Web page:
It’s been a year since I wrote my last post here, and, frankly, I forgot what is this blog supposed to be about. So today I’m writing about something that’s been occupying my mind lately. It’s mostly painted collars and buttons There aren’t many artists …
It’s Okay To Re-wear Your Clothes (And A Few More Tips On How To Have A Healthy Relationship With Your Closet)
I recently saw an old episode of Seinfeld where Jerry can’t date a woman because she keeps re-wearing the same dress. Honestly, this got me kind of mad. Why wouldn’t she re-wear a dress? You can clean and dry your dress in a day but even …
When talking about sustainability in fashion we rarely talk about washing our clothes. The truth is washers and dryers use a lot of energy and the detergent we buy at supermarkets can be harmful to the environment. Actually, sustainability expert Steve Richardson found that 65 percent of all greenhouse gases are produced during the use of a product (ISPO). That made me ask myself is there even a sustainable way to wash our clothes?
To answer this question I contacted Anne Cathrine Lind Ceni. Anne is a Danish living in Switzerland, she works in marketing and is the manager of a webshop for concept store Krug. Krug is a store located in Split, Croatia that sells clothes and accessories made by Croatian brands Dott., Chicks on Chic and Little Wonder. Anne visited the store while on vacation in 2012 and then came back the year later before asking the owners if they’d be interested in her setting up and managing their webshop.
Anne and I exchanged a couple of e-mails where she told me she was then, and still is, so convinced about Krug’s concept and absolutely loves everything about their way of doing business. They made a deal and the shop went online in 2016. My favorite part of the website is a blog Anne writes for Krug. It was there that I found a piece on sustainable ways of doing laundry that really got to me.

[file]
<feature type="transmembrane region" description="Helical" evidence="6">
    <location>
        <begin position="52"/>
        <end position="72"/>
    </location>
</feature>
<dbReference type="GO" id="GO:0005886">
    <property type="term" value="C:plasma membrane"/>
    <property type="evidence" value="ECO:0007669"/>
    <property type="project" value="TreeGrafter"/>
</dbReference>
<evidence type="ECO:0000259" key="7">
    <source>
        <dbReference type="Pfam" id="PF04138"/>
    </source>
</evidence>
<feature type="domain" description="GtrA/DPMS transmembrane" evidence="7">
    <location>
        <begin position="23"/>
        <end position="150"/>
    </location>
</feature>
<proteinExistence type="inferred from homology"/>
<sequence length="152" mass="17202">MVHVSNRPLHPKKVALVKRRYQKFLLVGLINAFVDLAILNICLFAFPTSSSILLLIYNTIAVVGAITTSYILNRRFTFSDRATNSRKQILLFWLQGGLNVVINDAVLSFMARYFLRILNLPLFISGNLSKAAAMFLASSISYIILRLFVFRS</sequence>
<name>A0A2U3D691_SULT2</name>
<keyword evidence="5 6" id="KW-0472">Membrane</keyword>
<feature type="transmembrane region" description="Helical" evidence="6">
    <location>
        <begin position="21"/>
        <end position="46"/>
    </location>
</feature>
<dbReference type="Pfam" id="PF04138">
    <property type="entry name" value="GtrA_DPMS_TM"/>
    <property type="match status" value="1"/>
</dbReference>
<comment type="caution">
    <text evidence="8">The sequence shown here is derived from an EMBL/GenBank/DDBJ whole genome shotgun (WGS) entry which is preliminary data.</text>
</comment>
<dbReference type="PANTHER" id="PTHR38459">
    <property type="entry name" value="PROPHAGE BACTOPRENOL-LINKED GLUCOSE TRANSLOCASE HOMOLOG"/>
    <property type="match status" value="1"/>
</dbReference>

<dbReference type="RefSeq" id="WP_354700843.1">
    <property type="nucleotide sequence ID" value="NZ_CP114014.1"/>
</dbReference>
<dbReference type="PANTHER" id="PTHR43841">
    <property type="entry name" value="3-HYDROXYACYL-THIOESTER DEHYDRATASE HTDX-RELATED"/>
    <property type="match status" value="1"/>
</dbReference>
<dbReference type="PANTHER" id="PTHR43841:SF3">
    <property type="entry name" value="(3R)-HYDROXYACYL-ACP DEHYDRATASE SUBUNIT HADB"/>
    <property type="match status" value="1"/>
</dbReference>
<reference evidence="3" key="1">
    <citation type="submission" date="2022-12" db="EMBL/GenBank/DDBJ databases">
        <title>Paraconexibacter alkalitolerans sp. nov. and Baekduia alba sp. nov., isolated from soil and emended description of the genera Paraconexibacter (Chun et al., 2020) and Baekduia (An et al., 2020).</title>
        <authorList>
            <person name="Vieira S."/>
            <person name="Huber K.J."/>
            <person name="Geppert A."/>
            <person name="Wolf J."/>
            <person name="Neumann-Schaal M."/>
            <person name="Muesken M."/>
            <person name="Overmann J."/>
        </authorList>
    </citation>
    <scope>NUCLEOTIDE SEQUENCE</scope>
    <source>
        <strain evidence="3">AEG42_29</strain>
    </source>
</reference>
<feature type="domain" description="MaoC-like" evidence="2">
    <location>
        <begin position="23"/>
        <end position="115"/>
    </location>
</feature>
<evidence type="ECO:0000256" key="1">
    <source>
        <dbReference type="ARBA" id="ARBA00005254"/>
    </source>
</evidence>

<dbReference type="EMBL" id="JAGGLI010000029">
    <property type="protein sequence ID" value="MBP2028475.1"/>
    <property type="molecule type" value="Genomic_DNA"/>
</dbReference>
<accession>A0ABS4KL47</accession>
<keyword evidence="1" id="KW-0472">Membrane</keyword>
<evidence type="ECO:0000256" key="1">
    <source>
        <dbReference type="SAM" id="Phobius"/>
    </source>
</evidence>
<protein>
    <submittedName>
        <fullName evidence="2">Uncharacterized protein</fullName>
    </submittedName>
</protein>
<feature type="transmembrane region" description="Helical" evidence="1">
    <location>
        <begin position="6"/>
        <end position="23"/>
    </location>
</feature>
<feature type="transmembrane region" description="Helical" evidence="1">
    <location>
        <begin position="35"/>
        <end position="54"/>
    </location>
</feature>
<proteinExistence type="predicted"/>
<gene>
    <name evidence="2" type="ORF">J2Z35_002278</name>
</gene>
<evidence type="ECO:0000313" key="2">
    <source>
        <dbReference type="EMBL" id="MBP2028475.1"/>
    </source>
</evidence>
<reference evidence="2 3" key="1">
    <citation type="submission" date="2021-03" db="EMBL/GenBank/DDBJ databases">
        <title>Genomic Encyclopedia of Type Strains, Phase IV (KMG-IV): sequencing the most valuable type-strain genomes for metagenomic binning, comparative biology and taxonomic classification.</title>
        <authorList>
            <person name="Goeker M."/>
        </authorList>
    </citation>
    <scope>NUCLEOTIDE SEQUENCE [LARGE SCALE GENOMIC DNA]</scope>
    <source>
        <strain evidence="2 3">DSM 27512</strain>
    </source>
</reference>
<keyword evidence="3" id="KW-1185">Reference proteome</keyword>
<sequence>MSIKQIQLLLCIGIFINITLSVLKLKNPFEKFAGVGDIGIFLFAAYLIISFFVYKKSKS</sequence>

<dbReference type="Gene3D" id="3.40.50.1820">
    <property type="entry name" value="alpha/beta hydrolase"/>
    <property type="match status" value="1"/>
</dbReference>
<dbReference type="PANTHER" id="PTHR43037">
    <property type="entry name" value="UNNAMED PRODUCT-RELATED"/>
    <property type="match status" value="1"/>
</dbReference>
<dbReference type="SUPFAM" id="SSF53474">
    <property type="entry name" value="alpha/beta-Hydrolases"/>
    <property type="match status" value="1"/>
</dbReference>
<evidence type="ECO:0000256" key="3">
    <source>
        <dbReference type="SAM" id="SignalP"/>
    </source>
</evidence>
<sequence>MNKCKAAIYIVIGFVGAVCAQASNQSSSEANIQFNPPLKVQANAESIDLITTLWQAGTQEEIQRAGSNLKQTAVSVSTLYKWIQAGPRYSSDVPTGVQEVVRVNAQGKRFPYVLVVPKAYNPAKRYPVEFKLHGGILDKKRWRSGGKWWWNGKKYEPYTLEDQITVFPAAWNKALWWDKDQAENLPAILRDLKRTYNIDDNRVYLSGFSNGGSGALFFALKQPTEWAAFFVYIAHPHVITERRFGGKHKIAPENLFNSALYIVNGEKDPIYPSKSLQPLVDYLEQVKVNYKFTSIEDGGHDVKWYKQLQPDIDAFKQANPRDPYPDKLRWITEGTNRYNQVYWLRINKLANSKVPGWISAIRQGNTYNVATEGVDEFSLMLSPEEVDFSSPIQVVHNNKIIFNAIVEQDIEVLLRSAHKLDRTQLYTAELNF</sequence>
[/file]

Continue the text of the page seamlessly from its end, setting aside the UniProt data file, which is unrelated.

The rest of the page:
“There are a lot of ways to wash your clothes more sustainably,” Anne tells me. She got interested in sustainability in fashion after watching True Cost. “I was so stunned about the whole industry. Most people, including myself at that time, just close our eyes for what is really going on. A T-shirt can’t cost five euros without having cost some kind of sacrifice on its way of becoming a T-shirt. After watching True Cost I read a lot of articles and looked at designers who actually do try to make sustainable fashion. Stella McCartney is one of them and also a lot of small Danish brands who I follow. One of them is Aiayu, they’re focused on zero waste. Fonnesbech is another brand that makes fashion that lasts more than just one season. I also get a lot of inspiration from Copenhagen Fashion Summit which is the world’s largest event on sustainability in fashion.”
I was particularly interested in sustainable ways of washing our clothes to which she suggested visiting Treehugger and told me about a few tricks she uses to make doing laundry more sustainable. “What works for me are the natural soap berries, hanging the clothes out to dry instead of using the dryer, washing full loads and washing on as low temperature as possible.”
I already read about natural soap berries on Krug’s blog and learned that “they are the fruit of the Sapindus Mukorossi tree, which grows in several different regions around the world, but is most prevalent in the Himalayas. The shell of the fruit is then collected, dried and packed for use. The shell is exceptionally high in saponin which is nature’s soap. This saponin content reduces the surface tension of the water so it will remove dirt and leave fabrics, soft and clean.” (Krug, April 2017) I also found out that you can order them online from brands like That Red House or NaturOli and am now very excited to try them
“I wash all my clothes with the natural soap berries and I find that they work just as good as normal detergent. I bought mine online, but I found them as well in a store in Denmark, so maybe you can also get them somewhere in Croatia.”
Photo from “Suffragette” (2015).
According to the Oxford dictionary greenwashing is disinformation disseminated by an organization so as to present an environmentally responsible public image. We can’t discuss anything here at Stitch before explaining what greenwashing really means in practice. Most brands greenwash their customers in a way that they …